nor like the Universalists what gits upon
the broad gage and goes the whole hog;
nor tho United Ilrethring what takes each
other by the seats of their trowsers and
tries to lift theirselves into Heaven, nor the
entholicks what buys thru tickets from the
preests—but it may be likened, my breth
ring, unto is man what had to cross a river,
and when they got thar the ferry-boat had
gone. and he just rolled up Its breeches
and waded over—hallelujah, for they shall
gnaw a file and flee unto the mountains of
HepEidam, altar the lion roareth and the
wangiloodle mourneth for its first-born.'
Pass the hat brother Flint, and let every
hard shell shell out. Amen.
A Practical Joke.
Saturday morning last, two strangers
arrived in tlijs coy, determined to abide
here a few dues to see the "sights," and
among them Wheatland, the home of Mr.
Buchanan. Not knowing where it was
situated, they made inquiry, and were tn•
formed that it was about one mile out from
the city, on the Harrisburg turnpike,
which was found without touch difficulty.
After walking out that way for about two
mites; they made inquiry if this was the
Harrisburg pike, which was auswered in
the affirmative. On their journey, they
inquired of several persons who rill an
swered them that this was the Harris.
burg pike; at length they arrived at Lands
ville.about six miles from the city, when
confident that they had reached their des.
tination, they inquired which was the res
idence of the President; but what was
their chagrin to be informed that they
were about five stiles from it and were on
the wrong They walked the whole
distance buck again, without having ac
complished their object, and in return
breathing vengeance upon the head of
the jotter who sent them on a fruitless or.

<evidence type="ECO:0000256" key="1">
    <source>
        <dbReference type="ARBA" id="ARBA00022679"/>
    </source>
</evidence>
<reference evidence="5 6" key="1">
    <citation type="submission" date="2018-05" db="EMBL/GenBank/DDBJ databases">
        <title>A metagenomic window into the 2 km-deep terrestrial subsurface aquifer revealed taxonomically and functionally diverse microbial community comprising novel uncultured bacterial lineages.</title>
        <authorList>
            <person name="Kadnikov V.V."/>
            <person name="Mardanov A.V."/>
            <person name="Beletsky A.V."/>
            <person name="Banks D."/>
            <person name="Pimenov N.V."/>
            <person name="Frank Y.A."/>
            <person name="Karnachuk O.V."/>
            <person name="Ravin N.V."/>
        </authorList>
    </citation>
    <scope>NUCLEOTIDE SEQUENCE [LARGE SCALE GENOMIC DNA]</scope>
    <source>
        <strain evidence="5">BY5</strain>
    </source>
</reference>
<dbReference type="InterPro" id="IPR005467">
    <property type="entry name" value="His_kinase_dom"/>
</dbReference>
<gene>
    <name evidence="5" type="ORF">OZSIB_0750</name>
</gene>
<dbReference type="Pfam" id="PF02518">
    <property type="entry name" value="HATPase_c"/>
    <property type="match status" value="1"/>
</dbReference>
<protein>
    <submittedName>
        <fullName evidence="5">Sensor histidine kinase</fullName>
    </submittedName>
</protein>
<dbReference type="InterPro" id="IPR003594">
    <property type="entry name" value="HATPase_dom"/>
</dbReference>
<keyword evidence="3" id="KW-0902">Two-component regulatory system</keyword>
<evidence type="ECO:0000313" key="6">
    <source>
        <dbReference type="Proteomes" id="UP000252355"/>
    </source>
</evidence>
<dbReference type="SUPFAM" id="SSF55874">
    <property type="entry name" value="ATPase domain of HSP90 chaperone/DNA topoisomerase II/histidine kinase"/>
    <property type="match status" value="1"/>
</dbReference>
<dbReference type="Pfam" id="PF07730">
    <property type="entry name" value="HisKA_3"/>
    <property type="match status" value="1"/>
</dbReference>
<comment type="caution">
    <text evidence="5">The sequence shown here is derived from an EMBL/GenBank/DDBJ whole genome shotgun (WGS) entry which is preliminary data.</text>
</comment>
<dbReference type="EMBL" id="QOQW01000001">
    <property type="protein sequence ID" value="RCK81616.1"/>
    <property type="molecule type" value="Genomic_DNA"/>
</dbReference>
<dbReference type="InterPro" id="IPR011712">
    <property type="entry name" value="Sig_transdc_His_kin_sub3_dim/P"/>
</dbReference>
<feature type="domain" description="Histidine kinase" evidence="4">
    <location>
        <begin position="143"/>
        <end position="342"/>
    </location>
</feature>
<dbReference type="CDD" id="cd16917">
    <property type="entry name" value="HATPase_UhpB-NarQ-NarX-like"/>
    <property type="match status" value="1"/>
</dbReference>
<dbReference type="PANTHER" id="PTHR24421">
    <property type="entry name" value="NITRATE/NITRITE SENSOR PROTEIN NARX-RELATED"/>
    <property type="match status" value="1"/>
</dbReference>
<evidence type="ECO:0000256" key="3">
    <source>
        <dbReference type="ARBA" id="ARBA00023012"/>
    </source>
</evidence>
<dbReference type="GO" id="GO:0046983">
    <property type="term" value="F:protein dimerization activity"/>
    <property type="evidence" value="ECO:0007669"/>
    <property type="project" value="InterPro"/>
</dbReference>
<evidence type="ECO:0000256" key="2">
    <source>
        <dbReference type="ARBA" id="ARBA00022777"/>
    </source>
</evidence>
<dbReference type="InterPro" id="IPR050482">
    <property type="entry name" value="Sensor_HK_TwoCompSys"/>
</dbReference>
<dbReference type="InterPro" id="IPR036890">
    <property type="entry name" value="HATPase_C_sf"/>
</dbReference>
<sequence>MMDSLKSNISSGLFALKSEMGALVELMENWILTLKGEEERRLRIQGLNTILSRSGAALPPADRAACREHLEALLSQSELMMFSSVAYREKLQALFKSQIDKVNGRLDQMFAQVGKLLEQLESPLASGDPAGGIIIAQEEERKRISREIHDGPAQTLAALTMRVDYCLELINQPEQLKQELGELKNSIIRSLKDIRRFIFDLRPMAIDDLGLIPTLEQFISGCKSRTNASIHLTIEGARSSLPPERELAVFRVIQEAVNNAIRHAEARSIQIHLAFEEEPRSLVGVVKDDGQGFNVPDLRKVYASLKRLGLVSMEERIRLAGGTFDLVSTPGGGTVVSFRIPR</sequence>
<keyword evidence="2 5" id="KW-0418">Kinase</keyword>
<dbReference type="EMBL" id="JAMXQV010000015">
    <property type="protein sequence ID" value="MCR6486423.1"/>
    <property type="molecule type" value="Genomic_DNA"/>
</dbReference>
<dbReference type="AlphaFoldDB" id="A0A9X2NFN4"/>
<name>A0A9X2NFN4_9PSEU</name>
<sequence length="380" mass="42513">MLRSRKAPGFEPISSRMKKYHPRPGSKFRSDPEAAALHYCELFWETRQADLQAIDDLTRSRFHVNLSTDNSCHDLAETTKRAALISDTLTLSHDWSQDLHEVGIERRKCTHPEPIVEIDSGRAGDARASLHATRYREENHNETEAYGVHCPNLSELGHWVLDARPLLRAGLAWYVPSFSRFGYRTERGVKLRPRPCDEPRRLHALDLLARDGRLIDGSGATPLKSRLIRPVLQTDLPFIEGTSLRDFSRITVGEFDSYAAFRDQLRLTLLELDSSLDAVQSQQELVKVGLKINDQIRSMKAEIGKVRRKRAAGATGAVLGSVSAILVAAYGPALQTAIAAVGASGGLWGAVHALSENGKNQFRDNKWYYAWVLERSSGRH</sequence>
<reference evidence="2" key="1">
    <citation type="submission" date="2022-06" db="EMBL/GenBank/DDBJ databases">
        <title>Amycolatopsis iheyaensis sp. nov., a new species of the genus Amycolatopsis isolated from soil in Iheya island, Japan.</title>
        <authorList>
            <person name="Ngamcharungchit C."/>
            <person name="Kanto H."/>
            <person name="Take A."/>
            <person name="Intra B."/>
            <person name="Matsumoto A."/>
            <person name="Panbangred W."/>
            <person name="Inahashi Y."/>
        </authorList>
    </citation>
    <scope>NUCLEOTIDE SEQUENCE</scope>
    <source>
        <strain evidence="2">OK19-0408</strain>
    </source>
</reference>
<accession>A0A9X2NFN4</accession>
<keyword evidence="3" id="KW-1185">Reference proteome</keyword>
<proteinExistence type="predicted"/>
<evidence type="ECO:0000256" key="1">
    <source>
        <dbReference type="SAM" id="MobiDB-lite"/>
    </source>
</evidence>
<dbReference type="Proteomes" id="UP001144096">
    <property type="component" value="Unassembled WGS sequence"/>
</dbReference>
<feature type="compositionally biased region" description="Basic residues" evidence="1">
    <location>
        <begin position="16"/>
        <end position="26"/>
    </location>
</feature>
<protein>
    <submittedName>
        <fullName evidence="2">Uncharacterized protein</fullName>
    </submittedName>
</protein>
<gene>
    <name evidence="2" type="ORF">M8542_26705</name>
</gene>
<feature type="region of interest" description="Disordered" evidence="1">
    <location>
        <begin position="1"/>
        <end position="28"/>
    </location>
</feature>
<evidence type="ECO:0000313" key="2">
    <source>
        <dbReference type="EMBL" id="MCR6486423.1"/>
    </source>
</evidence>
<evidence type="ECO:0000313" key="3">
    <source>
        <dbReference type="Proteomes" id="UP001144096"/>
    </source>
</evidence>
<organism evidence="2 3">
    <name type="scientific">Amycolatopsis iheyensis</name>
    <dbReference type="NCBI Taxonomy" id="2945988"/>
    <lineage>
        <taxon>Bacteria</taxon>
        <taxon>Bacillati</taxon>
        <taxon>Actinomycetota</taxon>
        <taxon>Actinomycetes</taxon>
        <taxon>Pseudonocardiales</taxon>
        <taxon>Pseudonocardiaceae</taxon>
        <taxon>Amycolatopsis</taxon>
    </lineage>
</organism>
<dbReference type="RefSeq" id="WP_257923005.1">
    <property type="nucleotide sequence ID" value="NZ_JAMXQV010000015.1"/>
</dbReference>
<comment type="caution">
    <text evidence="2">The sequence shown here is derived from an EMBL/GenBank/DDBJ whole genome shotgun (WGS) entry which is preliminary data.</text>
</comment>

11.1rAlt, John, my uncle has been to
Now York and yourn haint.' 'Well, what
of tha,tmy uncle hns been to jail and yours
" LIBERTY AND UNION, NOW AND POREVER, ONE AND INSEPARABLE. "
4UNTINGDON, PA., WEDNESDAY, DECEMBER 23, 1857.
ciert j,l bccliany.
THE RIGHT KIND OF A WIFE.
A New Yorkeditor says he had an in-
troduction last week to the heroine of the
following sketch :
Mr. -, a merchant now residing
in Philadelphia, who formerly lived in
rather an extravagant style, was in the
habit every Monday morning of giving
his wife a certain sum of money for the
table and other household expenses of
the week he never mentioned his business
to his wife, and she deeming him capable
of attending to his own affairs never in
quired into them. About five years after
marriage through some alight mismanage
ment, and the rascality of his confidential
clerk, Mr. suddenly broke, and
his full was mentioned 'sympathizingly' on
change, and like all ouch matter, there all
sympathy ended. The merchant kept
the affair secret, and the first intimation
his lady had of it was a news par,igraph.
Shortly after dinner was over, on the dis
covery of the startling fact. Mrs. -
requested her husband to remain in the
parlor a few moments, as she said she had
something to say to him. She then left
the roots, hurried up stairs, and shortly
after returned with a splendidly bound
Bible in her hand. Handing it to her
husband, she said :
..George, the day after our marriage
you gave me this precious book as a token
of your love, and as a rich fountain to
look to in the day of trouble. its pages